There are other things to like about the Xtreme Comforts: the breathable, micro-perforated bamboo viscose-polyester-blend cover that helped ensure hot sleepers stayed cool, and the fact that it’s made in the USA. But one of its best—and most surprising—bonuses is its low price. In fact, this is one of the only pillows whose cost people consistently overestimated.
The main trouble with any shredded memory foam pillow (and the Xtreme Comforts is no exception) is that you’re … sleeping on shreds of foam. That can make it feel lumpy, something testers noted. “It felt weird at first—I had to get used to it,” noted one tester. Still, only one of our testers said that lumps wound up detracting from her overall experience. It also looks a little lumpy. By the time it was in the pillow protector and pillowcase it looked smooth enough to be presentable, but if you adore that perfectly smooth, round shape of a down pillow, it’s something to keep in mind. The slim version suffers from this more, since it winds up looking both lumpy and flat. But the lumps of shredded memory foam in these pillows aren’t the kind of lumps that might have shown up in your old pillows that you’re looking to replace. They’re just characteristic of what makes shredded foam moldable and supportive. Shredded foam won’t make for a night of high-end luxury, but it’ll make for a night of good sleep.
One feature of the Xtreme Comforts might be a bug to some: To reap the most benefit from it, you have to mold it a little. Sometimes this is as simple as putting your head on it and letting the weight of your head shift the foam around, but sometimes it means pinching and pushing the filling into a mound (for your neck) or divot (for your skull). It’s easy and doesn’t require you to sit up and manipulate the pillow in the middle of the night—it’s just a matter of adjusting the pillow a little—but people who toss and turn a lot might find it annoying to tweak it throughout the night to get the most from it.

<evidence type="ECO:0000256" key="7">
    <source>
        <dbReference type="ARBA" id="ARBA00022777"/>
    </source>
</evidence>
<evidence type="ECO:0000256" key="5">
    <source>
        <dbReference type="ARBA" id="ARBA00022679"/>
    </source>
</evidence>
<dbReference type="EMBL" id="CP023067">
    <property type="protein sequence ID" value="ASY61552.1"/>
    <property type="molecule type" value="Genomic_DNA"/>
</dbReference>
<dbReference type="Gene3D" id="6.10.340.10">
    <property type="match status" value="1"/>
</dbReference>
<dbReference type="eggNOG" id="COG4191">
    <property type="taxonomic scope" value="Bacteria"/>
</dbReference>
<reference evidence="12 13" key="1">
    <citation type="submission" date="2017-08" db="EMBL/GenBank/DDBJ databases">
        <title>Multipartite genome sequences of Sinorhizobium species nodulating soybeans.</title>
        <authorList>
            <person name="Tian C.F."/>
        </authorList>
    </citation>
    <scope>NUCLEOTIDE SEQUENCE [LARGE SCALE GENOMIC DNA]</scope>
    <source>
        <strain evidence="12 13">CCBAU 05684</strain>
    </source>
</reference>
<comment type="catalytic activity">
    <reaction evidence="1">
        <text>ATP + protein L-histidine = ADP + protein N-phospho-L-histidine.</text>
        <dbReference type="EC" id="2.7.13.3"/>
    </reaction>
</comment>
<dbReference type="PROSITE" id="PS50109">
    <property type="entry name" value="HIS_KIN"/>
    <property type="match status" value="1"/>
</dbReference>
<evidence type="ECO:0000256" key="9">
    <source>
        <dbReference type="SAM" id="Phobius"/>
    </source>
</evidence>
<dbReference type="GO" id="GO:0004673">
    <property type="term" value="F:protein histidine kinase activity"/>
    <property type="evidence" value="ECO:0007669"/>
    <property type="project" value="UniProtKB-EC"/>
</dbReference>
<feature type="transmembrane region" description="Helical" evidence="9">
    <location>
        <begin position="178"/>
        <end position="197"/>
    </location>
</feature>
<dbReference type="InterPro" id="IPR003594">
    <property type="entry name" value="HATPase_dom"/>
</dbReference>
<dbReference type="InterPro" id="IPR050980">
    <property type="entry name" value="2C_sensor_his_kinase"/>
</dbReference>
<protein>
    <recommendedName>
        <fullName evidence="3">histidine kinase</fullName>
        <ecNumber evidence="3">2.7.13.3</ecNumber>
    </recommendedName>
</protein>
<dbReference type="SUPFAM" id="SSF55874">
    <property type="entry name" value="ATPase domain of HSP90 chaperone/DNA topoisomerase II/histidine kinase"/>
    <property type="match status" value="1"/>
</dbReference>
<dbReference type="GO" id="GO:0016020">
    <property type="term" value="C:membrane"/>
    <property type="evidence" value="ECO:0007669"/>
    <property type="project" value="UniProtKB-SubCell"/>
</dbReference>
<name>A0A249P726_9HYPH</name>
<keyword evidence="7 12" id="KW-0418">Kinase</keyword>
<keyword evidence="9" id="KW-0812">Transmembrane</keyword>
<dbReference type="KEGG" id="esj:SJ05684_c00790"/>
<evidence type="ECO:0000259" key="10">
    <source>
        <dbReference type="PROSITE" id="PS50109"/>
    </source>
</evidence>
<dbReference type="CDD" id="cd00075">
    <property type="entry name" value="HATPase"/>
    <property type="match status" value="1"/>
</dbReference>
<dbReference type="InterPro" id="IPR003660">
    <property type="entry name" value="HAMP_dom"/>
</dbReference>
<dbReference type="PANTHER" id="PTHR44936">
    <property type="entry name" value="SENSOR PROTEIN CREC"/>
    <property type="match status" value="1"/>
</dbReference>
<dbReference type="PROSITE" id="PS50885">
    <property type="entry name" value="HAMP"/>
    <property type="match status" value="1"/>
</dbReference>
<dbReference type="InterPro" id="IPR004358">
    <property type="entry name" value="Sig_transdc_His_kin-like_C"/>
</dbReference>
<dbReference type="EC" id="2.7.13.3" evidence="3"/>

One more small thing: It requires just a little bit of prep out of the box. It arrives compressed, so you need to put it in a clothes dryer for a few minutes to fluff it, or just air it out manually while “fluffing” it. But you need to do that only once.
One of a growing number of direct-to-consumer bedding companies, Parachute has down and down-alternative pillows that fared well among our testers. In fact, side sleepers chose the Parachute firm down as their top pick. It hit the sweet spot of support without rigidity, and testers reported liking how the head sank in just enough to feel cradled by the pillow without sinking in so far that the head dropped out of alignment. It was generously filled—it weighs in at 23 ounces for the standard size, with a fill power of 750, meaning it’s particularly lofty and fluffy—without being so overstuffed that it was difficult to fit into the pillow protector. Despite all this, side sleepers preferred the Parachute firm down by a slim margin that the $70 price difference between that and the Xtreme Comforts just couldn’t justify.
That said, Parachute’s price point is excellent for down, especially given its quality, so if you know you like down, the Parachute is an excellent bet. (One Parachute pillow did have a feather poking out, but that was also true of the $190 Cuddledown pillow we tested. The double-seamed shell seemed durable overall.) Except for one back sleeper who fell in love with the Cuddledown, no tester rated the traditional (and more expensive) down options like Cuddledown and Lands’ End any higher than Parachute. You won’t lose out on luxury points by going with Parachute.